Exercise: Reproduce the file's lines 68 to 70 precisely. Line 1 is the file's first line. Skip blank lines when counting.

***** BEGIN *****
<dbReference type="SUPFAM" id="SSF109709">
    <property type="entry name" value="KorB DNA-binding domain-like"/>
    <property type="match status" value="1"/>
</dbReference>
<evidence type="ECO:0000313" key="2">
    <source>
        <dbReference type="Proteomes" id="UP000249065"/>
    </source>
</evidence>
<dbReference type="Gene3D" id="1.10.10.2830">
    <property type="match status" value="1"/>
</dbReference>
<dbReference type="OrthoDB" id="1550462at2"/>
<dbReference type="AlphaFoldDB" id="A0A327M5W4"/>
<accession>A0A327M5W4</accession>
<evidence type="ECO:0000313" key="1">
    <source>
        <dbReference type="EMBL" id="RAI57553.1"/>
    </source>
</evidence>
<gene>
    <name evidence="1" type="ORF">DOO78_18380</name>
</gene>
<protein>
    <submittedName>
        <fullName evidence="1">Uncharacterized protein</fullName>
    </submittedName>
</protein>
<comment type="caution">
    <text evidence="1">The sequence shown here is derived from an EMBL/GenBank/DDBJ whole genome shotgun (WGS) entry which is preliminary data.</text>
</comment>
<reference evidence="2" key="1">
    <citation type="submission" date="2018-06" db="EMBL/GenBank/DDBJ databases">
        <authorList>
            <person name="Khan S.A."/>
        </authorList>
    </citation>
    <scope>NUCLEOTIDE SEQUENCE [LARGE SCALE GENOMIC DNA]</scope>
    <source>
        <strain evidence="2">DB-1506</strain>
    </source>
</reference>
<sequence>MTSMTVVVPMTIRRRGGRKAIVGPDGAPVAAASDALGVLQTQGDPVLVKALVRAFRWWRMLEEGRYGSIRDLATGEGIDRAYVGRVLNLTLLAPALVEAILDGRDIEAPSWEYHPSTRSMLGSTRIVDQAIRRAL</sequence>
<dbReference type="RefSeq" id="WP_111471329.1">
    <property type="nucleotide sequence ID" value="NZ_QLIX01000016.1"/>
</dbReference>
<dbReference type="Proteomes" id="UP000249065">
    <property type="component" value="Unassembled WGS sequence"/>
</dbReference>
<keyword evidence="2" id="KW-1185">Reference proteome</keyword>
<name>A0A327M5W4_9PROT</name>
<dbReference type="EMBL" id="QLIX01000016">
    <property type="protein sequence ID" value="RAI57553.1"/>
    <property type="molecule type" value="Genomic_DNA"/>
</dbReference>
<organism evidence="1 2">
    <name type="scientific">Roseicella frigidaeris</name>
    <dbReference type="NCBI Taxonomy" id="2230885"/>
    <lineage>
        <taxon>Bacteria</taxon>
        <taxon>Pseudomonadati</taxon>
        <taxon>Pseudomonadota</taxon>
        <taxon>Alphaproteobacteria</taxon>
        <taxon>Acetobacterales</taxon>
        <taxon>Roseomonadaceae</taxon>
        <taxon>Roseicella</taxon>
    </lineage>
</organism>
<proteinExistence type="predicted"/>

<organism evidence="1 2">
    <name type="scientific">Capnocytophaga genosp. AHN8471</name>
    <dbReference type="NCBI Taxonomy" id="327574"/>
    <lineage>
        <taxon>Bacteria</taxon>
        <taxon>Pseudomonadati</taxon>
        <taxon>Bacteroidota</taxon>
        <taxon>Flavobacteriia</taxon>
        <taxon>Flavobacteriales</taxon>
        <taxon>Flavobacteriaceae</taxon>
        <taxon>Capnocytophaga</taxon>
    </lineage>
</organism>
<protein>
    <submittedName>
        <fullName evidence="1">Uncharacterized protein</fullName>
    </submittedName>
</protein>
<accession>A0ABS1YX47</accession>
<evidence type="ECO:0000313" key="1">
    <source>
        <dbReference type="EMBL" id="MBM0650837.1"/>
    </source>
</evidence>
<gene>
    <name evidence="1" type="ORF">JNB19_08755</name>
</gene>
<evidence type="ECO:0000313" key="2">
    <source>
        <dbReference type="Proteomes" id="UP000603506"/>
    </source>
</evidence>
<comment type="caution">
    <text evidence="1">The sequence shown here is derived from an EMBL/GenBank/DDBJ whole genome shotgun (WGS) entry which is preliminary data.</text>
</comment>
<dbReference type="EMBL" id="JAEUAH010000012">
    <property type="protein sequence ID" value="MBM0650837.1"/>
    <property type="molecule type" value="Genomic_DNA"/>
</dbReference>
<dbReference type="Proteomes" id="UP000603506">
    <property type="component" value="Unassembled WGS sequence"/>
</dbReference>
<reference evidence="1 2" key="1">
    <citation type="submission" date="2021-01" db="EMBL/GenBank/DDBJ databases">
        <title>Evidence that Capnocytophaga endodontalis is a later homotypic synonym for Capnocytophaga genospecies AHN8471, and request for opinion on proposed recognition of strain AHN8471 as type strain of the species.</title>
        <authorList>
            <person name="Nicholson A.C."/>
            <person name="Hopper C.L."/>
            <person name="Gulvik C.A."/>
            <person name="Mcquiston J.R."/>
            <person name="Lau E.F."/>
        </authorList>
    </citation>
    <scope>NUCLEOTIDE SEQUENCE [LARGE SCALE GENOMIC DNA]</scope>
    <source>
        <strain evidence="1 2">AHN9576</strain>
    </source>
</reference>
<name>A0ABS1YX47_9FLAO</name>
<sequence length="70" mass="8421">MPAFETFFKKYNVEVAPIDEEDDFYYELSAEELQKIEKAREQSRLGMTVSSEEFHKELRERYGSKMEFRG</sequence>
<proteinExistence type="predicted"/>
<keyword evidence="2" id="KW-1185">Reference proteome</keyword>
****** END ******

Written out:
</organism>
<proteinExistence type="predicted"/>

<organism evidence="1 2">